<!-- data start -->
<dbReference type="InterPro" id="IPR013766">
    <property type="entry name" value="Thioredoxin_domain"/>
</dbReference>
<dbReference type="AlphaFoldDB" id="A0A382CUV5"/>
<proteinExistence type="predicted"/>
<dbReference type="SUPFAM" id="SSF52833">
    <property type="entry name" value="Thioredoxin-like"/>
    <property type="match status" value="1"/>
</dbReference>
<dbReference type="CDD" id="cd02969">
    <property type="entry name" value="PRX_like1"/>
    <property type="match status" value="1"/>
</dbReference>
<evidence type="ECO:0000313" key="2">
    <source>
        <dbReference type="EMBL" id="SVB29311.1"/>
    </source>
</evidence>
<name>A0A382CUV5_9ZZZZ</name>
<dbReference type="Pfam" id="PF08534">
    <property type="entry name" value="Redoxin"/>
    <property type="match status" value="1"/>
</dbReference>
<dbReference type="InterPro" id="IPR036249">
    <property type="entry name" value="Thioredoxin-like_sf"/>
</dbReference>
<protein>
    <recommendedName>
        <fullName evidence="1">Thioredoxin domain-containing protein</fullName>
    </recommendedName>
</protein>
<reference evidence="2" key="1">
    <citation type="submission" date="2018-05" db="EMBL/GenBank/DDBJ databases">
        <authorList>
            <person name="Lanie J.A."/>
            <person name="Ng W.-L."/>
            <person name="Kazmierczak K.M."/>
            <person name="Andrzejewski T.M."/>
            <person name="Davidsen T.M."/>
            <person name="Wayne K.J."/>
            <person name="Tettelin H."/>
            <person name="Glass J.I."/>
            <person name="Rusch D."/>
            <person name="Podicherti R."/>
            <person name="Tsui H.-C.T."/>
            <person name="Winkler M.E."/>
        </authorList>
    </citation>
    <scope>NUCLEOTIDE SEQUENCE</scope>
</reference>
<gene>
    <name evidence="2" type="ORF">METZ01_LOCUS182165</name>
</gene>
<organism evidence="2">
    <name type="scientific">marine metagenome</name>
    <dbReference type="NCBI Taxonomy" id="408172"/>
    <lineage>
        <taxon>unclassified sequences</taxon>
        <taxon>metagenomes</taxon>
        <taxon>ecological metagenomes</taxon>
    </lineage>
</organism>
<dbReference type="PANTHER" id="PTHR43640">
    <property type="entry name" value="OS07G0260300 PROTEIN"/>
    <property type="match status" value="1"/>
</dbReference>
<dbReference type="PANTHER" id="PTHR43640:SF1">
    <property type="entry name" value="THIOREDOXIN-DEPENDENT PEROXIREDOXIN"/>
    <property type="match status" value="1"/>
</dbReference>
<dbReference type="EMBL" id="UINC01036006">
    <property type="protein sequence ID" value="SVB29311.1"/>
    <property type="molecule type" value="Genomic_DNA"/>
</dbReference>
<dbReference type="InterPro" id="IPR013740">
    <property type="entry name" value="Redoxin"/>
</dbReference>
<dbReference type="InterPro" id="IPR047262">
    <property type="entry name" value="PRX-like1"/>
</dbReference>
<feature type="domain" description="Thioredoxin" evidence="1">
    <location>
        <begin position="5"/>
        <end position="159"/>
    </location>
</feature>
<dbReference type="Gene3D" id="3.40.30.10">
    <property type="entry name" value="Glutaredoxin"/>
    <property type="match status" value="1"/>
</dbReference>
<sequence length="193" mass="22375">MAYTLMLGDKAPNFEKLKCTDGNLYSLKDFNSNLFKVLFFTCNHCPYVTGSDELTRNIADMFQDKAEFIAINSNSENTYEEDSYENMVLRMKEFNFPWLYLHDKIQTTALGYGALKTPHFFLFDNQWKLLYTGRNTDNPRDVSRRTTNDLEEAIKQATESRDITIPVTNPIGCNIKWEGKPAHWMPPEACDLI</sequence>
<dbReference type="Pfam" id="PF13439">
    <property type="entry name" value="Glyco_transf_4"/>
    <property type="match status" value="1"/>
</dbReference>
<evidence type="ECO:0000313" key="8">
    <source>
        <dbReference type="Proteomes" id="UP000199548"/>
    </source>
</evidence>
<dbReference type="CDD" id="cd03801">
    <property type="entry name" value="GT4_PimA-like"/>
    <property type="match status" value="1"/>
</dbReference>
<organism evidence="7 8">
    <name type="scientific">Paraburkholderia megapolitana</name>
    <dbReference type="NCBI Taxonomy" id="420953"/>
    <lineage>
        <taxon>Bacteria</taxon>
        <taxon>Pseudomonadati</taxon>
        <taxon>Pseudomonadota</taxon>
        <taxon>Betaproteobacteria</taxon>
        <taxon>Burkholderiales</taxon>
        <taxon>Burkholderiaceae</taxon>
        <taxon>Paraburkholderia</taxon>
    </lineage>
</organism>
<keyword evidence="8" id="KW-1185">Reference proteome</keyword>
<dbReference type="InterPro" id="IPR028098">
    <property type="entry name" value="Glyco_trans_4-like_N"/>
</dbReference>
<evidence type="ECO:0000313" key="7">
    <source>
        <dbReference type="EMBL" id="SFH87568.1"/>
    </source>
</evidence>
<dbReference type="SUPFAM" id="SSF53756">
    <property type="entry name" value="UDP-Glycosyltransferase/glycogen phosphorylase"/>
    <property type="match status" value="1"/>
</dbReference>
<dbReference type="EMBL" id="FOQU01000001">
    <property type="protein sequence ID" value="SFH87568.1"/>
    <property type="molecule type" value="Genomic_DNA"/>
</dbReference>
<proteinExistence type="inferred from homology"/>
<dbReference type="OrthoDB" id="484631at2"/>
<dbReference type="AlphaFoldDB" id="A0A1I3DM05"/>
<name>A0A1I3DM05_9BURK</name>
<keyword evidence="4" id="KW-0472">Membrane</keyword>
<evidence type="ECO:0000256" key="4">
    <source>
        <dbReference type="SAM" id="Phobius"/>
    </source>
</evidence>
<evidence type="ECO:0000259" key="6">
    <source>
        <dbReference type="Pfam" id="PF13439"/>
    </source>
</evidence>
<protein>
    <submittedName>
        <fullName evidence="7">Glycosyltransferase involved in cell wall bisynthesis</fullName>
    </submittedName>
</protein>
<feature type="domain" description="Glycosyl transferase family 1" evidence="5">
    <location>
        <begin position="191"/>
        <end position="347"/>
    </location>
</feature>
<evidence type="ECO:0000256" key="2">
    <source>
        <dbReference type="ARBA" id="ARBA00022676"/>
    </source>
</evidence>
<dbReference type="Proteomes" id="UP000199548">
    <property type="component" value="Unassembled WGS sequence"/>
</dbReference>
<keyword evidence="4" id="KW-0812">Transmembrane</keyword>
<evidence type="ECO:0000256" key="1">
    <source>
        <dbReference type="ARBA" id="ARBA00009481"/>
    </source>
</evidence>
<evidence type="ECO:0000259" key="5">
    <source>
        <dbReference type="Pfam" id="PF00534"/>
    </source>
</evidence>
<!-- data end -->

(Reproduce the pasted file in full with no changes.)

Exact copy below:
<dbReference type="InterPro" id="IPR013766">
    <property type="entry name" value="Thioredoxin_domain"/>
</dbReference>
<dbReference type="AlphaFoldDB" id="A0A382CUV5"/>
<proteinExistence type="predicted"/>
<dbReference type="SUPFAM" id="SSF52833">
    <property type="entry name" value="Thioredoxin-like"/>
    <property type="match status" value="1"/>
</dbReference>
<dbReference type="CDD" id="cd02969">
    <property type="entry name" value="PRX_like1"/>
    <property type="match status" value="1"/>
</dbReference>
<evidence type="ECO:0000313" key="2">
    <source>
        <dbReference type="EMBL" id="SVB29311.1"/>
    </source>
</evidence>
<name>A0A382CUV5_9ZZZZ</name>
<dbReference type="Pfam" id="PF08534">
    <property type="entry name" value="Redoxin"/>
    <property type="match status" value="1"/>
</dbReference>
<dbReference type="InterPro" id="IPR036249">
    <property type="entry name" value="Thioredoxin-like_sf"/>
</dbReference>
<protein>
    <recommendedName>
        <fullName evidence="1">Thioredoxin domain-containing protein</fullName>
    </recommendedName>
</protein>
<reference evidence="2" key="1">
    <citation type="submission" date="2018-05" db="EMBL/GenBank/DDBJ databases">
        <authorList>
            <person name="Lanie J.A."/>
            <person name="Ng W.-L."/>
            <person name="Kazmierczak K.M."/>
            <person name="Andrzejewski T.M."/>
            <person name="Davidsen T.M."/>
            <person name="Wayne K.J."/>
            <person name="Tettelin H."/>
            <person name="Glass J.I."/>
            <person name="Rusch D."/>
            <person name="Podicherti R."/>
            <person name="Tsui H.-C.T."/>
            <person name="Winkler M.E."/>
        </authorList>
    </citation>
    <scope>NUCLEOTIDE SEQUENCE</scope>
</reference>
<gene>
    <name evidence="2" type="ORF">METZ01_LOCUS182165</name>
</gene>
<organism evidence="2">
    <name type="scientific">marine metagenome</name>
    <dbReference type="NCBI Taxonomy" id="408172"/>
    <lineage>
        <taxon>unclassified sequences</taxon>
        <taxon>metagenomes</taxon>
        <taxon>ecological metagenomes</taxon>
    </lineage>
</organism>
<dbReference type="PANTHER" id="PTHR43640">
    <property type="entry name" value="OS07G0260300 PROTEIN"/>
    <property type="match status" value="1"/>
</dbReference>
<dbReference type="PANTHER" id="PTHR43640:SF1">
    <property type="entry name" value="THIOREDOXIN-DEPENDENT PEROXIREDOXIN"/>
    <property type="match status" value="1"/>
</dbReference>
<dbReference type="EMBL" id="UINC01036006">
    <property type="protein sequence ID" value="SVB29311.1"/>
    <property type="molecule type" value="Genomic_DNA"/>
</dbReference>
<dbReference type="InterPro" id="IPR013740">
    <property type="entry name" value="Redoxin"/>
</dbReference>
<dbReference type="InterPro" id="IPR047262">
    <property type="entry name" value="PRX-like1"/>
</dbReference>
<feature type="domain" description="Thioredoxin" evidence="1">
    <location>
        <begin position="5"/>
        <end position="159"/>
    </location>
</feature>
<dbReference type="Gene3D" id="3.40.30.10">
    <property type="entry name" value="Glutaredoxin"/>
    <property type="match status" value="1"/>
</dbReference>
<sequence length="193" mass="22375">MAYTLMLGDKAPNFEKLKCTDGNLYSLKDFNSNLFKVLFFTCNHCPYVTGSDELTRNIADMFQDKAEFIAINSNSENTYEEDSYENMVLRMKEFNFPWLYLHDKIQTTALGYGALKTPHFFLFDNQWKLLYTGRNTDNPRDVSRRTTNDLEEAIKQATESRDITIPVTNPIGCNIKWEGKPAHWMPPEACDLI</sequence>
<dbReference type="Pfam" id="PF13439">
    <property type="entry name" value="Glyco_transf_4"/>
    <property type="match status" value="1"/>
</dbReference>
<evidence type="ECO:0000313" key="8">
    <source>
        <dbReference type="Proteomes" id="UP000199548"/>
    </source>
</evidence>
<dbReference type="CDD" id="cd03801">
    <property type="entry name" value="GT4_PimA-like"/>
    <property type="match status" value="1"/>
</dbReference>
<organism evidence="7 8">
    <name type="scientific">Paraburkholderia megapolitana</name>
    <dbReference type="NCBI Taxonomy" id="420953"/>
    <lineage>
        <taxon>Bacteria</taxon>
        <taxon>Pseudomonadati</taxon>
        <taxon>Pseudomonadota</taxon>
        <taxon>Betaproteobacteria</taxon>
        <taxon>Burkholderiales</taxon>
        <taxon>Burkholderiaceae</taxon>
        <taxon>Paraburkholderia</taxon>
    </lineage>
</organism>
<keyword evidence="8" id="KW-1185">Reference proteome</keyword>
<dbReference type="InterPro" id="IPR028098">
    <property type="entry name" value="Glyco_trans_4-like_N"/>
</dbReference>
<evidence type="ECO:0000313" key="7">
    <source>
        <dbReference type="EMBL" id="SFH87568.1"/>
    </source>
</evidence>
<dbReference type="SUPFAM" id="SSF53756">
    <property type="entry name" value="UDP-Glycosyltransferase/glycogen phosphorylase"/>
    <property type="match status" value="1"/>
</dbReference>
<dbReference type="EMBL" id="FOQU01000001">
    <property type="protein sequence ID" value="SFH87568.1"/>
    <property type="molecule type" value="Genomic_DNA"/>
</dbReference>
<proteinExistence type="inferred from homology"/>
<dbReference type="OrthoDB" id="484631at2"/>
<dbReference type="AlphaFoldDB" id="A0A1I3DM05"/>
<name>A0A1I3DM05_9BURK</name>
<keyword evidence="4" id="KW-0472">Membrane</keyword>
<evidence type="ECO:0000256" key="4">
    <source>
        <dbReference type="SAM" id="Phobius"/>
    </source>
</evidence>
<evidence type="ECO:0000259" key="6">
    <source>
        <dbReference type="Pfam" id="PF13439"/>
    </source>
</evidence>
<protein>
    <submittedName>
        <fullName evidence="7">Glycosyltransferase involved in cell wall bisynthesis</fullName>
    </submittedName>
</protein>
<feature type="domain" description="Glycosyl transferase family 1" evidence="5">
    <location>
        <begin position="191"/>
        <end position="347"/>
    </location>
</feature>
<evidence type="ECO:0000256" key="2">
    <source>
        <dbReference type="ARBA" id="ARBA00022676"/>
    </source>
</evidence>
<dbReference type="Proteomes" id="UP000199548">
    <property type="component" value="Unassembled WGS sequence"/>
</dbReference>
<keyword evidence="4" id="KW-0812">Transmembrane</keyword>
<evidence type="ECO:0000256" key="1">
    <source>
        <dbReference type="ARBA" id="ARBA00009481"/>
    </source>
</evidence>
<evidence type="ECO:0000259" key="5">
    <source>
        <dbReference type="Pfam" id="PF00534"/>
    </source>
</evidence>